Foreign Policy and Civil Society Program
individuals with marginal religious credentials — orexample, ormer Soviet-trained propagandists o atheism —who were allowed to act as new imams. When the shortagepersisted, other Muslim countries and urkish religiousassociations oered their help. Many youngsters traveledto these Islamic countries to receive education sucient tobecome Muslim clerics.Te Muslim Religious Board (MRB) was set up in 1992. In1998, the atarstan Muslim Uniying Conerence electedmui Gosman Khazrat Iskhakov its chairman. Te maintendency o this early post-Soviet period was towardstabilizing inter-conessional relations and acilitating theinteraction o state bodies with Muslim institutes and orga-nizations. oday, atarstan, along with Dagestan and theMoscow region, is considered a leader among the regions o the Russian Federation in terms o the number o unctionalreligious communities.Te most signifcant event or the Muslims o atarstan wasthe grand opening o the Kul Shari Mosque, the largest inEastern Europe, on June 24, 2005 in Kazan. Tis projectwas acilitated by atarstan’s ormer president MintimerSheymiyev, a gesture that demonstrated the state’s debt toreligious aairs. Te mosque memorializes the independentKazan Khanate period, which was destroyed in 1552, thedate rom which all Muslims o the region were broughtunder the Russian rule.According to the Republic o atarstan’s ocial website,revivals in the Muslim
(religious society) havenot always been peaceul. Te most dicult problem isthe unveiling o various radical currents hiding under thelarger Islamic umbrella, which undermine the traditionso the region’s established Islamic practice. Te problem o
spreading in Russia is especially serious becauseit erodes both religious and national traditions, strugglesthat take place within state institutions. Te problem o spreading wahabism and other Islamist approaches is linkedto training o clergy, especially those who receive religiouseducation abroad.In the early 1990s shortly aer the Soviet Union collapsed,religious propagandists rom Saudi Arabia began arrivingin Russia to spread their conservative doctrine. So, too,did urkish imams and educators, most belonging to theFethulla Gülen movement. Tey opened private schools,which attracted the attention o parents because o thehigh quality o the Gülenist education, not unlike Chris-tian missionary schools. Students able to attend Gülenistschools learned Russian, English, and their national tongue.At the same time, the Gülenists propagated Islamic educa-tion in the dormitories. Moscow eventually identifed theseurkish schools as dangers to religious stability in atarstanand moved to close them down. Kazan at frst resistedMoscow’s decision, but on the basis o a High Court verdictin 2008, the last Gülenist schools were closed, all Gülenistreligious activities were orbidden, and a number o urkishcitizens were deported. Gülen’s movement is derived romNurcular movement, which seeks to puriy Islam, but it issome distance rom the radical conservative doctrines o the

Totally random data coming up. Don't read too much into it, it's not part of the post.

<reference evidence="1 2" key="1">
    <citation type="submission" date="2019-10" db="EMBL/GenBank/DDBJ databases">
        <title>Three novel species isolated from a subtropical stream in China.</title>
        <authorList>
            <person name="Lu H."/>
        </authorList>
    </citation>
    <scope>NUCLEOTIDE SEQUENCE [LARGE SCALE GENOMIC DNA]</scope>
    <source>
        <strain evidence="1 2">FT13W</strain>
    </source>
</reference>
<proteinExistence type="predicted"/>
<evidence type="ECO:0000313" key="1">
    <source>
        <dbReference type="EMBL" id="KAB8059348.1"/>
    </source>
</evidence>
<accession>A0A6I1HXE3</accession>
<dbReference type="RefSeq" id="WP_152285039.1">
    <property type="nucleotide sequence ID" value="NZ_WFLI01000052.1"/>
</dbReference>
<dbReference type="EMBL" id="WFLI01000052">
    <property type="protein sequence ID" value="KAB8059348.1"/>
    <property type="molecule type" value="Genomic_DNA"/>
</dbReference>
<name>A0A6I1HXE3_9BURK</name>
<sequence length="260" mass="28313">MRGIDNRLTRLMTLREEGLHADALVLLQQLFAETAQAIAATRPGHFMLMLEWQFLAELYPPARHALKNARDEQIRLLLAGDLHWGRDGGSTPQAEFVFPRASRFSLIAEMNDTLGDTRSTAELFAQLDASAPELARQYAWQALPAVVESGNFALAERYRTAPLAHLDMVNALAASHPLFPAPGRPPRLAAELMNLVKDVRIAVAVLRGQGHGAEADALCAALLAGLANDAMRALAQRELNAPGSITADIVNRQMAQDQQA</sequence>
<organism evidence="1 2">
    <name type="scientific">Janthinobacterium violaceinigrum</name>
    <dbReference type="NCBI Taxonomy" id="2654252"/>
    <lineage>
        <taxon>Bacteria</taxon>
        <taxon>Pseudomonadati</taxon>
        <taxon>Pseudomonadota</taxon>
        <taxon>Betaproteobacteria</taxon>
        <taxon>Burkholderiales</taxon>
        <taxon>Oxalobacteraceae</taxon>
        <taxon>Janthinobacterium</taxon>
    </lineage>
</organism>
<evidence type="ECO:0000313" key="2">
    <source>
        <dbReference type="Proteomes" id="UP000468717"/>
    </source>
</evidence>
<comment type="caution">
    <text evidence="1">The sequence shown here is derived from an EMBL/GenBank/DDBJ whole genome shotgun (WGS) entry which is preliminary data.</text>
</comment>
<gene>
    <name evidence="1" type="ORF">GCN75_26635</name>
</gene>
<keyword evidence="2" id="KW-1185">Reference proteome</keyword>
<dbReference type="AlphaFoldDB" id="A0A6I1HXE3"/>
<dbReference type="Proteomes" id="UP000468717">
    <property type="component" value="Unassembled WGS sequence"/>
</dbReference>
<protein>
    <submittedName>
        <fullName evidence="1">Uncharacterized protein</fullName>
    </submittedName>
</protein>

. Moscow’s concern clearly was thatthe Gülenist pathway could lead to these radical destina-tions, and indeed some Gülenist students embarked on this journey.Authorities sought ways to put barriers in ront o theseconservative movements. One approach was to revitalizethe development o national religious traditions, which wereconsidered less susceptible to the orce o Islamic conser- vatism due to their deep historical content. Eorts werealso made to marginalize the revival o obsolete or alienreligious practices within atar Islam. But these eorts andothers have not been able to stop the inuence o
Islam, which insists on the recognition o
(religious)laws and customs rom the Prophet’s time.In an interview with Rimzil Veliev on June 7, 2012, Yakubov spoke directly about how this emerging radicalism wassurmounting impeding nationalist barriers, like theatar language. On this ront, he lamented that the atarlanguage would likely disappear rom mosques in 10 to 15years because o the inow o imams rom the Caucasuswho belong to the Shaf school o Sunni Islam (atars andBashkirs belong to Hanaf school) and use Russian in theirpreaching, not atar or Bashkir.
The problem of spreading wahabism and other Islamistapproaches is linked to training of clergy.